February 19, 2018 - 6:23 pm
It’s not quite Noah’s Ark, but Springs Preserve is gradually becoming an urban lifeboat for some of the Mojave Desert’s most threatened species.
Before the end of the year, the Las Vegas Valley Water District-owned attraction near U.S. Highway 95 and Valley View Boulevard will be home to three types of protected animals and a plant considered critically endangered in Nevada.
These aren’t tiny zoo exhibits with one or two specimens. Spring Preserve leaders want to house colonies large enough to stave off extinction for at least two of these species, should they die off in other refuge settings or in the wild.
“It ties into our mission to help protect — and educate people about — the endangered species native to the area,” said Nathan Harper, staff archaeologist for the preserve.
Tortoises, fish and frogs
Already, the site features a 15-acre desert tortoise habitat with five of the threatened reptiles, including Mojave Max himself, the living mascot of Clark County’s Desert Conservation Program.
In the coming months, two new ponds on the 180-acre property are due to be stocked with about two dozen endangered Pahrump poolfish and a similar number of relict leopard frogs, a rare amphibian once thought extinct along the Virgin and Colorado rivers before it was discovered anew near Lake Mead in 1991.
Springs Preserve wildlife biologist Raymond Saumure said the leopard frog and the poolfish never lived in the springs and streams that once flowed naturally from the Preserve property. But a similar type of spring fish and a species of frog were wiped out when those original springs were pumped dry as Las Vegas grew in the early 1960s.
“There used to be a frog and fish in the system,” Saumure said. “What we’re doing, they call this rewilding.”
The relict leopard frogs and Pahrump poolfish are not meant to replace their long-lost cousins, he said, but they can be used to tell a powerful story about mankind’s impact on fragile desert environments.
Eventually, there could be as many as 10 ponds harboring rare aquatic species on the property.
For now , Saumure and company are starting small so they can be sure their manmade habitats are working as designed before expanding them.
‘Natural predation’ expected
Along the way, they expect to lose some frogs and fish to the array of birds and other wild predators that use the preserve’s protected patch of desert in the middle of the city. Coyotes, bobcats and gray foxes have been seen on the property, which the animals likely access by way of the Alta storm channel, Saumure said.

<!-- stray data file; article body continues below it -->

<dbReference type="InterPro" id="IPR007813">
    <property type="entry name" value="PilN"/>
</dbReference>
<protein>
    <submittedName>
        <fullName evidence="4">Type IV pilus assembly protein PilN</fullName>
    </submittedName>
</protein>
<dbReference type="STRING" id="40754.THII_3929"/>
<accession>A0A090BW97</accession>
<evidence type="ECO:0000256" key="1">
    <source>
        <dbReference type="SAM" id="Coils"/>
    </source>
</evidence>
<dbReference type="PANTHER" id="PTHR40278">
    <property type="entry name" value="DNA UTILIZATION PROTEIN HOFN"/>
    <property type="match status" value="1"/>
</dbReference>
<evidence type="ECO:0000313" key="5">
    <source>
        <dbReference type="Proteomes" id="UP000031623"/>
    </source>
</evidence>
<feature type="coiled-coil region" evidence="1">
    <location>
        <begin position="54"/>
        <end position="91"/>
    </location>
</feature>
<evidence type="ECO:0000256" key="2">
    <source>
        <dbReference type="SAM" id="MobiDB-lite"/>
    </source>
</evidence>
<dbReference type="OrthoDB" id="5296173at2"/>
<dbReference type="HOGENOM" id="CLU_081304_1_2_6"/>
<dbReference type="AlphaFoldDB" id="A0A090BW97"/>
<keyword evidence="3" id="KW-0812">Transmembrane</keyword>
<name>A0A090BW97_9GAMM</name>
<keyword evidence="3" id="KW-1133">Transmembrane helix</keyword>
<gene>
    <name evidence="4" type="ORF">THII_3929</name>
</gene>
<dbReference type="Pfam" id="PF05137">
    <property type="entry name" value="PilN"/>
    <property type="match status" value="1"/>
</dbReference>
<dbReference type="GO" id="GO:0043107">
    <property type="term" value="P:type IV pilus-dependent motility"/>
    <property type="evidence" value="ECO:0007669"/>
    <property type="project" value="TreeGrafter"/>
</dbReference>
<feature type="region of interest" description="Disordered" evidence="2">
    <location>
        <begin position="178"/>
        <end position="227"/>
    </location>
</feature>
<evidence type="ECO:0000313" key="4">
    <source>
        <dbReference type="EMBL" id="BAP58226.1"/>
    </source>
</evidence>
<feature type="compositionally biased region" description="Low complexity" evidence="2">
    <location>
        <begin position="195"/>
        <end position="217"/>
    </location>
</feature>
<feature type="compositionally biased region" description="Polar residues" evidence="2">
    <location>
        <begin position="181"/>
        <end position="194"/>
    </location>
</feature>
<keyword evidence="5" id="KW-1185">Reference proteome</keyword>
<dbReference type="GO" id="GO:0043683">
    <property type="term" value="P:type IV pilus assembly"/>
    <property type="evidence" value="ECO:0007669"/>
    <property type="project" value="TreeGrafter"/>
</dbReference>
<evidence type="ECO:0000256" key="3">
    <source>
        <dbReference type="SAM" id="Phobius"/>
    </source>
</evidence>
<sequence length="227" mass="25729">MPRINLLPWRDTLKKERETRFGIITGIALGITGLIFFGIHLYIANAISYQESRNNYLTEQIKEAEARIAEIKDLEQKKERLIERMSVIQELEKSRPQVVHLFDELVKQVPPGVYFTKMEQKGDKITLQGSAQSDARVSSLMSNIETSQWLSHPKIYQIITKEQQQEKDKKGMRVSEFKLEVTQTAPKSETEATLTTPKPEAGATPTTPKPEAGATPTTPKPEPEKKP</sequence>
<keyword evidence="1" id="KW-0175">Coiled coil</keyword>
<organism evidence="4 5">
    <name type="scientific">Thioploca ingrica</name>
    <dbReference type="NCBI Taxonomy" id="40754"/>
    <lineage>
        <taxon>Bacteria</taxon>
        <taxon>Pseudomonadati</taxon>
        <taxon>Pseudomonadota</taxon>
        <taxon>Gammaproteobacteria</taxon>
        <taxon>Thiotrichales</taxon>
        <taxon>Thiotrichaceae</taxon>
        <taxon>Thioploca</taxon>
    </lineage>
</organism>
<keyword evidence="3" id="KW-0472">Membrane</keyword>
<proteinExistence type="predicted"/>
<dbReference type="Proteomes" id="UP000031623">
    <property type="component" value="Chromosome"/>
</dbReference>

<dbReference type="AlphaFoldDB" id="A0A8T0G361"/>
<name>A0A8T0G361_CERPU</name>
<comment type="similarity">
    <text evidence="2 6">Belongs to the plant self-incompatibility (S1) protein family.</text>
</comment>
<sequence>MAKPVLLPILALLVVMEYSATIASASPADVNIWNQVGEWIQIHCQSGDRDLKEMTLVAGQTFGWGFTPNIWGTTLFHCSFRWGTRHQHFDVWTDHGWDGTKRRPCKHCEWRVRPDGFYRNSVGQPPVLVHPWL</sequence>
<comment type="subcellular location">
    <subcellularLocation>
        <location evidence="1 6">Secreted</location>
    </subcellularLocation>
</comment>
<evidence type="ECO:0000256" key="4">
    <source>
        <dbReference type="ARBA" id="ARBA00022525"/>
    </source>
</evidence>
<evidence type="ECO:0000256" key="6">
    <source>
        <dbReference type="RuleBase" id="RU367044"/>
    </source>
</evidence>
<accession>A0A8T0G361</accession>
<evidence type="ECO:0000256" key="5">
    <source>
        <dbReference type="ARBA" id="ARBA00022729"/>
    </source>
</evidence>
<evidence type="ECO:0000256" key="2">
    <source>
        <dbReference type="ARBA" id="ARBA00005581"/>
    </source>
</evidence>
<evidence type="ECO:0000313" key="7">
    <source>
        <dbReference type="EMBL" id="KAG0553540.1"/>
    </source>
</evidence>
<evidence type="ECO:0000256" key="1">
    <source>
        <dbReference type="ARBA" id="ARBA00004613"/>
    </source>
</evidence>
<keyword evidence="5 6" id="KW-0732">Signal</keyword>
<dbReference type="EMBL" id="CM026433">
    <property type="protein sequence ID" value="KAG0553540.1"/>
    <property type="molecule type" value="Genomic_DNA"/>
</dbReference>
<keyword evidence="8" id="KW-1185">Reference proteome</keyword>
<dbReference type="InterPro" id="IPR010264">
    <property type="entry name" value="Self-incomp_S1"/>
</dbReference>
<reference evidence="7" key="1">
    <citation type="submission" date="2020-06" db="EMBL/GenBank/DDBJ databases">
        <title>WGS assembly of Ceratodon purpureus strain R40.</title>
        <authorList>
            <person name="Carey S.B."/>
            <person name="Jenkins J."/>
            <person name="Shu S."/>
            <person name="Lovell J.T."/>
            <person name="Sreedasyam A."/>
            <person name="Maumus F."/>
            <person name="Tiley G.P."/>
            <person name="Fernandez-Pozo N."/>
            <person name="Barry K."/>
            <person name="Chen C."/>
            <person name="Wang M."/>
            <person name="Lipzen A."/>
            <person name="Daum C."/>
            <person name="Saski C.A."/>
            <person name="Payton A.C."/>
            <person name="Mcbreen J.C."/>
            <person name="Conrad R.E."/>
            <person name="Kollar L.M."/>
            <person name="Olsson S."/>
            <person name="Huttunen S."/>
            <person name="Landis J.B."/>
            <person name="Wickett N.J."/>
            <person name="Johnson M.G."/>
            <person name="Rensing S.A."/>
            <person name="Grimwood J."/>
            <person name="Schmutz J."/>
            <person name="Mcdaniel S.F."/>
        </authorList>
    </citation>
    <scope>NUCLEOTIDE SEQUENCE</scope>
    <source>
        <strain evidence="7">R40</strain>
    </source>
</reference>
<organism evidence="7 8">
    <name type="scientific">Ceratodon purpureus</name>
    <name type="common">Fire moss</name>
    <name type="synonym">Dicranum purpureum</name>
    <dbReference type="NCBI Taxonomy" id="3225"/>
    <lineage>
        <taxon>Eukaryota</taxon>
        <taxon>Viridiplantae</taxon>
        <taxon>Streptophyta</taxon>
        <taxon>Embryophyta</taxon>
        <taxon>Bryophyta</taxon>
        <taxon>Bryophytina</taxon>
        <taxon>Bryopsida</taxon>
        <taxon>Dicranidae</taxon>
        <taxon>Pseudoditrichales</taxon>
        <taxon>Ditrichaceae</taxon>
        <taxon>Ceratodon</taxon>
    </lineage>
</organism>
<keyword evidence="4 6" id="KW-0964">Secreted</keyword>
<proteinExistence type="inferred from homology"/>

“It’s become quite the wilderness. I can’t imagine there won’t be some natural predation,” he said.
Meanwhile, plans are in works for a new trail and interpretive signs to highlight the preserve’s population of Las Vegas bearpoppy, a fuzzy-leafed plant with yellow flowers that grows only in the gypsum soils of Clark County.
Last month, the Water District received nearly $95,000 through the Clark County Multiple Species Habitat Conservation Plan to pay for the new bearpoppy exhibit.
The plants grow in several locations around the property, including in a patch just north of the new Boomtown 1905 attraction, Harper said.
The new walking path and signs will be built this year to link the rest of the preserve’s trail system to that less-than-half-acre of plants, which Harper said was transplanted more than a decade ago from North Las Vegas Airport.
The bearpoppy has a short life cycle and tends to lie dormant for long periods in soils with just the right pH balance, he said.
“They’re pretty finicky plants,” Harper said. “We’re just waiting for them to pop back up.”
Gone but not forgotten
Springs Preserve is built on the site of the original springs that attracted the Las Vegas Valley’s first human inhabitants and later supplied water for the dusty railroad stop that would become modern Las Vegas.
Two species of aquatic animal paid for that progress with their lives.
The natural springs at what is now Springs Preserve went dry in the early 1960s, when groundwater pumping in the growing community lowered the water table.
That caused the extinction of the Vegas Valley leopard frog and a small fish called the Las Vegas dace.
The fish is gone for good, but the frog made an unexpected hop back from the abyss in 2011, when a genetic study discovered it was identical to the Chiricahua leopard frog in Arizona.
The Vegas Valley leopard frog is no longer considered extinct; it just doesn’t live in the Vegas Valley anymore.